Browse Publications Technical Papers 2003-32-0001
2003-09-16

The Application of Piezoceramic Actuation to Direct Fuel Injection 2003-32-0001

With increasing demands to reduce emissions from internal combustion engines, engine manufacturers are forced to seek out new technology. One such technology employed primarily in the diesel and two-stroke engine community is direct-injection (DI). Direct injection has shown promising results in reduction of CO and NOx for both two- and four-stroke engines. While having been used for several years in the diesel industry, direct injection has been scrutinized for an inability to meet future requirements to reduce particulate matter emissions. Direct injection has also came under fire for complicating fuel delivery systems, thus making it cost prohibitive for small utility engine manufacturers. Recent research shows that the application of piezo-driven actuators has a positive effect on soot formation reduction for diesel engines and as this paper will distinguish, has the ability to simplify direct injection fuel delivery systems in general. The potential for emissions reduction and improved engine performance by use of direct injection is well documented in the literature. The current debate centers around the most efficient way to produce direct injection without having a negative effect on system complexity, cost, and performance. This work investigates the use of the newly emerging piezoceramic actuation technology to accomplish such goals.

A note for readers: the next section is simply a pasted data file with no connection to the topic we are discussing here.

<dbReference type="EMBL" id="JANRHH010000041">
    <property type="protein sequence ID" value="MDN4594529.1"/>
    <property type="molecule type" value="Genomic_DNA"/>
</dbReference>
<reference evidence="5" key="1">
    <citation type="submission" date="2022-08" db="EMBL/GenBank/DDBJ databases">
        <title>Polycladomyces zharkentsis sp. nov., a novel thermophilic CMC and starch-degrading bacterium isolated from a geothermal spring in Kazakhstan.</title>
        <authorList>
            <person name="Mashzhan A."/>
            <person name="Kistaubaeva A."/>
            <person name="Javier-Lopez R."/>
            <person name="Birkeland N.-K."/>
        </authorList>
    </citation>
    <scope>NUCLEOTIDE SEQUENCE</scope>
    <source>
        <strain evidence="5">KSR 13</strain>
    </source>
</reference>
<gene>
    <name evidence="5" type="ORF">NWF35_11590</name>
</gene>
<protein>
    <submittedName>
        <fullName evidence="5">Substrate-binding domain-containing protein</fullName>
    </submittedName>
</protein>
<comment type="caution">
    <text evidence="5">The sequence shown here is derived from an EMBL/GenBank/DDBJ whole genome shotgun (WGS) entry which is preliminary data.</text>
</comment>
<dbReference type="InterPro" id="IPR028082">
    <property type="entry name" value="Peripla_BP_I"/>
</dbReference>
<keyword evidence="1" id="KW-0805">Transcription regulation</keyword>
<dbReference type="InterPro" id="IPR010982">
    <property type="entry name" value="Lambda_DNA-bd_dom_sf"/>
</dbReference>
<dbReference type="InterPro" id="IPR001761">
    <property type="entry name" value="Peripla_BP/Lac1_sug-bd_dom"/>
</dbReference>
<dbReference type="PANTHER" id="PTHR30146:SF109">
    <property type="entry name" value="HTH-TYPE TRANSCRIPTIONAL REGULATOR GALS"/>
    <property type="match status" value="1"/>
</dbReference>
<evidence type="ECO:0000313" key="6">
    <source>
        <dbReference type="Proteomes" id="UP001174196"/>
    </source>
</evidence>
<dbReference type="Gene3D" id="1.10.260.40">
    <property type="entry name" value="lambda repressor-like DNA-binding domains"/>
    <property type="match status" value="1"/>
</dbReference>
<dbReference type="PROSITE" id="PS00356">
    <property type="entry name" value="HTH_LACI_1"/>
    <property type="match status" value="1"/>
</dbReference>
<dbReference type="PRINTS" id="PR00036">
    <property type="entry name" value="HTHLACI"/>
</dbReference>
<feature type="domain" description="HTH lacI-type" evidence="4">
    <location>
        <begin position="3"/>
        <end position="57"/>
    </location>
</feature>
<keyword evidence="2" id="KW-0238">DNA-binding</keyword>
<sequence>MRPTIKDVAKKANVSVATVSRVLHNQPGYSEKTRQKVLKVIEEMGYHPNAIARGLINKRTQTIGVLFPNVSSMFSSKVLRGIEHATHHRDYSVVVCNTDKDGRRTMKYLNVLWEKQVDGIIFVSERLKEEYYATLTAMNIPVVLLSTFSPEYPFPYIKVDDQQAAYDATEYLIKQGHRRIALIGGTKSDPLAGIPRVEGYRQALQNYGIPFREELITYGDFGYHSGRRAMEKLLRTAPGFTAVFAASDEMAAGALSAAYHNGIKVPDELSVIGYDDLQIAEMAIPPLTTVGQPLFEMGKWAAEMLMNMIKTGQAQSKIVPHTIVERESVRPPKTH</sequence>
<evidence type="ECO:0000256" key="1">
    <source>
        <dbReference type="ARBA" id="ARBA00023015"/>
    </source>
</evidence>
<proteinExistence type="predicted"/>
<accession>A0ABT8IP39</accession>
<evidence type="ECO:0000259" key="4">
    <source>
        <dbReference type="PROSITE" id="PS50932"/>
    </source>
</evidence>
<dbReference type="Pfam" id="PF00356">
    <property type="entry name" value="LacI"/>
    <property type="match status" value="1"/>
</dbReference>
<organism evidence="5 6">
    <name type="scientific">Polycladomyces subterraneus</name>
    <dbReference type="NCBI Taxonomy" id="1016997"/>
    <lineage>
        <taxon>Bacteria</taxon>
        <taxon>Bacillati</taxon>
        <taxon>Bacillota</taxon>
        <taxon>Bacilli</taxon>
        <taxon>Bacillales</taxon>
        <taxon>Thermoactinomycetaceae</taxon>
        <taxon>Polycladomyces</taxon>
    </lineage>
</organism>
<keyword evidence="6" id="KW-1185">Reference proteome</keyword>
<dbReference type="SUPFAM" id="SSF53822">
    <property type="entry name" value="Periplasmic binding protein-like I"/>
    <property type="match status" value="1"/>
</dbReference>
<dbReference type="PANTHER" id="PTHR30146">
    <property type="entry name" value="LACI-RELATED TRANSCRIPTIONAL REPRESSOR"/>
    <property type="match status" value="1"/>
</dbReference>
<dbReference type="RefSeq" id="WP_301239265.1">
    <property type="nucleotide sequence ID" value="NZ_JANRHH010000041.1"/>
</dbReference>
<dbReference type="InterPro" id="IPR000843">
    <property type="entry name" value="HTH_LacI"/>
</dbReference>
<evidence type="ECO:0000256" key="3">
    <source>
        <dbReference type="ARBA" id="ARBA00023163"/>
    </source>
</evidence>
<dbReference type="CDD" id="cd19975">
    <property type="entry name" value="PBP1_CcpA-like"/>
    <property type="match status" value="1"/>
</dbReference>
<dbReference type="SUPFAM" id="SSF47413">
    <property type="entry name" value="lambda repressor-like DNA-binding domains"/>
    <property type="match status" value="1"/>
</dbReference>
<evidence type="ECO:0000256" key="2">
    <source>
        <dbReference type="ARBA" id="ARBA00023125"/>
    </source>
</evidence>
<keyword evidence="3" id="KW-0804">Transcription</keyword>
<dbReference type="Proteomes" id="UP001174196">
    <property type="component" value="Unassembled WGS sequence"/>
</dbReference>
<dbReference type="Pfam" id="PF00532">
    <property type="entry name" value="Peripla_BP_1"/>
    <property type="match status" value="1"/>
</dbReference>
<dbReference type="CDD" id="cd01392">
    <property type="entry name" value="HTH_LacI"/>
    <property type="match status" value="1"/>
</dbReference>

Piezoceramic actuation has become an area of increased interest in the past ten years. Having been used for many years as sensors in such applications as pressure transducers and smoke detectors, piezoceramics are now being investigated as prime movers in fuel injectors. In an effort to aid the engineering community, this paper will conduct a comprehensive review of several piezoceramic actuators and discuss the current state of the art. An existing direct-injector used on an outboard two-stroke engine is used as the benchmark in this study. The system parameters are determined experimentally and used to select the appropriate piezoceramic actuator architecture. A proof of concept device will be constructed to determine the feasibility of designing direct-injectors using piezoceramics. The experimental results will show that the piezoceramic actuator can successfully deliver the force and stroke required. The results will also show the limitations imposed on the actuation system when use of mechanical advantage is incorporated into the design.

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